For release: July 29, 1995
NASA Langley Research Center
Virginia Space Grant Consortium
RELEASE NO. 95-069
NASA/FAA Announce Aviation Design Competition Winners
NASA and the FAA have selected a team from three Kansas
universities as joint winners of their first National General
Aviation Design Competition for U.S. aeronautical and engineering
universities. The joint team was made up of students and faculty
from the University of Kansas, Lawrence; Kansas State University,
Manhattan; and Wichita State University, Wichita.
The contest challenged teams of undergraduate and/or graduate
students, working with faculty advisors, to address design
challenges for general aviation aircraft and related transportation
systems. The competition was held during the 1994-95 academic
For taking first place, the participating academic departments
of the joint Kansas team shared a $5,000 award and the student
design team members shared a $3,000 award. Their "Shrike" aircraft
concept was conceived to introduce advanced operator-friendly
technologies that promise to make general aviation flying easier
than driving a car. The new series of aircraft would feature
advanced flight control systems and a heavily automated, simplified
cockpit display and pilot interface system.
Second place and a $2,000 award went to the design team from
Embry-Riddle Aeronautical University, Daytona Beach, Fla. Their
Aquilas design concept suggested several innovative features to
enhance safety and efficiency of general aviation aircraft.
Features would include improved structural crashworthiness and a
Third place and a $1,000 award went to Mississippi State
University, Mississippi State, Miss., for conducting a study of
advanced cockpit and propulsion system concepts that would feature
the latest in pilot displays and early warning emergency systems.
These systems were designed to replace the older, less efficient
systems commonly found in general aviation aircraft today.
An honorable mention went to the UPM Design Group, made up of
members from the University of Virginia at Charlottesville, Va.,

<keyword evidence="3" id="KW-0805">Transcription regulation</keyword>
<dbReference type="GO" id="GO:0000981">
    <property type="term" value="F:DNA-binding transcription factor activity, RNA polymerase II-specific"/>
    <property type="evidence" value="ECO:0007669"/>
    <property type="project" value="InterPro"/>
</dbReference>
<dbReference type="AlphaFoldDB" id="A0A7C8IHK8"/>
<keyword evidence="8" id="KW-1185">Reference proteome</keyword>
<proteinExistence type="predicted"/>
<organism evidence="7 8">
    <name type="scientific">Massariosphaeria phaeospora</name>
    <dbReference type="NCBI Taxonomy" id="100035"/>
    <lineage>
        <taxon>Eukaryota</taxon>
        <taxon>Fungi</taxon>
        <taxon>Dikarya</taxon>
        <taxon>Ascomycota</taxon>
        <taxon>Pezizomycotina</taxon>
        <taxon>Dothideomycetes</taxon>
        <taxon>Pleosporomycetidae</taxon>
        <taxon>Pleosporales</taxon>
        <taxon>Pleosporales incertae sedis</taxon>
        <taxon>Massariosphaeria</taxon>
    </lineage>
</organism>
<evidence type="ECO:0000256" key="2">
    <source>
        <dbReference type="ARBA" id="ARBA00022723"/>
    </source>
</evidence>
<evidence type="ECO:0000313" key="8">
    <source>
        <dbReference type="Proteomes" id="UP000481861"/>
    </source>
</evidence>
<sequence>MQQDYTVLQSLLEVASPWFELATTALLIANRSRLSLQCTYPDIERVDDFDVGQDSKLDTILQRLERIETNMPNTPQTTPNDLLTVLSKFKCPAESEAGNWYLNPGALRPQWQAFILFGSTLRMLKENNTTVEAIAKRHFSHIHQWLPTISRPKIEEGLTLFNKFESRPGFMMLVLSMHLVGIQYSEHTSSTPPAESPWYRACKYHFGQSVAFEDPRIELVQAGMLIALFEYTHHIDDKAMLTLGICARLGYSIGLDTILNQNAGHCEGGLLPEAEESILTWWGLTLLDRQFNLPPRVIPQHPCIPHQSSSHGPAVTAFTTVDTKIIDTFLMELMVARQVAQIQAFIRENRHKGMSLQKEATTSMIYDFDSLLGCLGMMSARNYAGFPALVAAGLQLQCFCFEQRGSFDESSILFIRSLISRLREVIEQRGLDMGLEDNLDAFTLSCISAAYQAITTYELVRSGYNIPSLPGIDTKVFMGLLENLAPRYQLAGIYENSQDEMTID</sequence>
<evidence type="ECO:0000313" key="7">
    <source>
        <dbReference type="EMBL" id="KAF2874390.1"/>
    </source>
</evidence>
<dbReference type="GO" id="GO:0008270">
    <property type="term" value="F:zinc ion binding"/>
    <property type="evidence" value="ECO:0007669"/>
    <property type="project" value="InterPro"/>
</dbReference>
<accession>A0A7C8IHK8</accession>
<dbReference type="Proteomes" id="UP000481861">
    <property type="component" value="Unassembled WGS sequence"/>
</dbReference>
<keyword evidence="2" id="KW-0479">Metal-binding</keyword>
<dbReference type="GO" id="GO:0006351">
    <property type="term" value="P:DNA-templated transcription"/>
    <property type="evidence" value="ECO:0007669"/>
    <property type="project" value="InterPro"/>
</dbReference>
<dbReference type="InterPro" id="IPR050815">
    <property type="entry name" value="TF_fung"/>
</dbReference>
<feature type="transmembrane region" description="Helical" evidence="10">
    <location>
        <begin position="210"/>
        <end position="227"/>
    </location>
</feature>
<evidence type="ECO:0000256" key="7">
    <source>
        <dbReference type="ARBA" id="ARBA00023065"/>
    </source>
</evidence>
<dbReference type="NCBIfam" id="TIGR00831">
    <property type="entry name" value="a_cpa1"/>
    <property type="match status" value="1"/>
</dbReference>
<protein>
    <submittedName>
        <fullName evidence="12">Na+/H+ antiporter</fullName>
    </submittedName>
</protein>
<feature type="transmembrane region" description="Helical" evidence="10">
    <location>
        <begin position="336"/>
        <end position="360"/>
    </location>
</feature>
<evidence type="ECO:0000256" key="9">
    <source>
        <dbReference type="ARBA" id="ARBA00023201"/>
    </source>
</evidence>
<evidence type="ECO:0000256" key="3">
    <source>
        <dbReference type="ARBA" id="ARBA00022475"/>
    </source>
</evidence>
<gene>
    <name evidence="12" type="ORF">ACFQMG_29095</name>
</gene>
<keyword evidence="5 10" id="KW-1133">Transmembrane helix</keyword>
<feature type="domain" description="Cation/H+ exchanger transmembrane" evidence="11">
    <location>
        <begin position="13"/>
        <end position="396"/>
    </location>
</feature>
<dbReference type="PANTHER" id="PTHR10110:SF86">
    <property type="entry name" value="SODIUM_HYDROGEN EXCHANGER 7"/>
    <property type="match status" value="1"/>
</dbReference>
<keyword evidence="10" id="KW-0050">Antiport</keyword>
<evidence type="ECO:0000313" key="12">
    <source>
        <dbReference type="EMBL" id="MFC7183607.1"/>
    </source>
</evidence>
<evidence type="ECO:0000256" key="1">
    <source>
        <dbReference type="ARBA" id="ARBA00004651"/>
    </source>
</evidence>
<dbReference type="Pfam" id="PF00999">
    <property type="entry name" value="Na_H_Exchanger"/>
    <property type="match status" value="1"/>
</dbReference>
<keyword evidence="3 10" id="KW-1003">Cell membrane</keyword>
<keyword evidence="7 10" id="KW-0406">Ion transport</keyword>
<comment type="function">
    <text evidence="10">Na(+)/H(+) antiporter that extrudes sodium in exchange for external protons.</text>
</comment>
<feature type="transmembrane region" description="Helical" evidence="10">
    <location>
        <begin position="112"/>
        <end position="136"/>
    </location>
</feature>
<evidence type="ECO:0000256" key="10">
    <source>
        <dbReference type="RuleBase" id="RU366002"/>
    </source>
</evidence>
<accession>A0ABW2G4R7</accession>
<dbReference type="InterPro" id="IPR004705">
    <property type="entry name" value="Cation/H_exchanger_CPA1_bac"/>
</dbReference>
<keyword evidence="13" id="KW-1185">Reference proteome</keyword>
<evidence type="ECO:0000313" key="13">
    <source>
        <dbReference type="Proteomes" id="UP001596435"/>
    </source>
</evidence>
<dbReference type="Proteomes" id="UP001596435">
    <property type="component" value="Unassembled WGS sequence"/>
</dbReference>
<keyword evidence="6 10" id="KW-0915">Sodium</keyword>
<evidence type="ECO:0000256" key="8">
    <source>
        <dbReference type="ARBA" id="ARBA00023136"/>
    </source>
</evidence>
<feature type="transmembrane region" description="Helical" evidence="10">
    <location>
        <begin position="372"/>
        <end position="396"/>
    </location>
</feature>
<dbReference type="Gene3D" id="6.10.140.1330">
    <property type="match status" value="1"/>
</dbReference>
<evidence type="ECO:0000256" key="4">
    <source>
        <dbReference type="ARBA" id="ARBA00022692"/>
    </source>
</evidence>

the Pratt Institute at Brooklyn, N.Y., and the Mallen Research
Corporation of Charlottesville, Va. The team was honored for its
futuristic state-of-the-art aircraft design, which includes an
"ergonomically" designed cabin interior providing passengers with
access to the latest in onboard computer communication systems.
The design competition was created because NASA and the FAA want
to increase the involvement of the academic community in the
revitalization of the U.S. general aviation industry while
providing real-world design and development opportunities for
The competition is now an annual event. It allows university
students to participate in a national effort to develop
technologies for an aircraft transportation system for smaller
aircraft. It is intended to help raise student awareness of the
economic relevance of general aviation and its value for business
and personal use.
Design packages are reviewed by a panel of industry and
government experts who provide feedback to the student teams.
Design packages for the 1995/96 NASA/FAA General Aviation Design
Competition are due by May 6, 1996. Winners will be presented with
their awards at the annual Experimental Aircraft Association Fly-In
Convention and Sport Aviation Exhibition in Oshkosh, Wisc.
The competition is being coordinated by the Virginia Space Grant
Consortium, a nonprofit aerospace educational coalition, in
Hampton, Va. Copies of competition guidelines can be obtained from
the Consortium by phone at 804/865-0726 or fax at 804/865-7965.
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